With businesses undergoing constant changes, targets and budgets need to become more adaptive. Start by setting your goals and ranges rather than single numbers, setting some firm limits, and shortening the budget cycle.
Every two years, we conduct “speed of change” research with our clients and community. In 2018, in a survey of more than 2,000 managers, 47% reported that in order to survive, they needed to reinvent their businesses every three years or less. In 2020 that number jumped to 60% in the make of the pandemic. The data from 2022 is still coming in, but the first 600 respondents show that the speed of change remains incredibly high, with 55.8% reinventing every 3 years or less, with 20.8% changing their plans every 12 months or less — the highest velocity we’ve ever seen.
Surviving — and more importantly, thriving — in this new normal requires a new set of rules across all functions and industries. Take, for example, the practice of “just-in-time” manufacturing. In the relatively certain low-volatility world, having low or even no inventory is incredibly efficient: you don’t have to tie up capital or invest in storage management. But with today’s unreliable supply chains, just-in-time might be exactly what destroys your business.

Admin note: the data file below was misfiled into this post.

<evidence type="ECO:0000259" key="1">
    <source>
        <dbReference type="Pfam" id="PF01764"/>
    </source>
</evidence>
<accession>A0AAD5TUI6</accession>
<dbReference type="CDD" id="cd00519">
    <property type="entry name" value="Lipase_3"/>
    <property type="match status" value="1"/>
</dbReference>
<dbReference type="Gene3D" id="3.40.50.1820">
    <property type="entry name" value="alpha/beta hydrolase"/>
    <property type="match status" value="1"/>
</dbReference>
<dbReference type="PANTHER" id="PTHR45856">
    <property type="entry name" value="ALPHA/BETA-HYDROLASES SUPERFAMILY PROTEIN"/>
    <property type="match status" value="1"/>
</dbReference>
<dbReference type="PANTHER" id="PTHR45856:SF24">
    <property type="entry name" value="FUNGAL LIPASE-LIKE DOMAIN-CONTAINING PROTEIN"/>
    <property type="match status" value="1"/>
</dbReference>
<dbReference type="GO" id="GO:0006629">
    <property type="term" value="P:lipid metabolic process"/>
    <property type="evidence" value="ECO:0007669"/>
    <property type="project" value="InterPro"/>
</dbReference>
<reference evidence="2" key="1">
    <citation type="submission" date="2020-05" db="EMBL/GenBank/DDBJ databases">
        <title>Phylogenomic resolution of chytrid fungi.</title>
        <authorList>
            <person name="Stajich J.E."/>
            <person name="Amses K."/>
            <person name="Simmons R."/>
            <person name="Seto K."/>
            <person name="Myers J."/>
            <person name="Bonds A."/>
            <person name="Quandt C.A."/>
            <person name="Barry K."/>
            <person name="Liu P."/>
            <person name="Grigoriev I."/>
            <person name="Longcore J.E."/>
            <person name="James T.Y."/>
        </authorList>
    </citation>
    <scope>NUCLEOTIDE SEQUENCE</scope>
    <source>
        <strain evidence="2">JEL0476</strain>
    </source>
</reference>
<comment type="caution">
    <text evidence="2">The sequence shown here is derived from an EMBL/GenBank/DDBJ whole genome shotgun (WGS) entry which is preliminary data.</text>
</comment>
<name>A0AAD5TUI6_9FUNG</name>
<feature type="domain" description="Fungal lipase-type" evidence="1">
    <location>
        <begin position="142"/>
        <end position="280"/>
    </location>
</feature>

That, of course, applies to strategic planning — and a number of thinkers, including the authors of this recent HBR article, have already set out new principles for strategy making in turbulent times. But how do we translate these principles into practice — especially when a strategic plan gets cascaded into daily reality through budgets and day-to-day management? Right now, as so many of us are in the middle of a planning and budgeting process, how do we prepare for the volatility and uncertainty of the coming months?
Three science-backed and field-tested hacks can make a difference for you today:
Set your goals in ranges.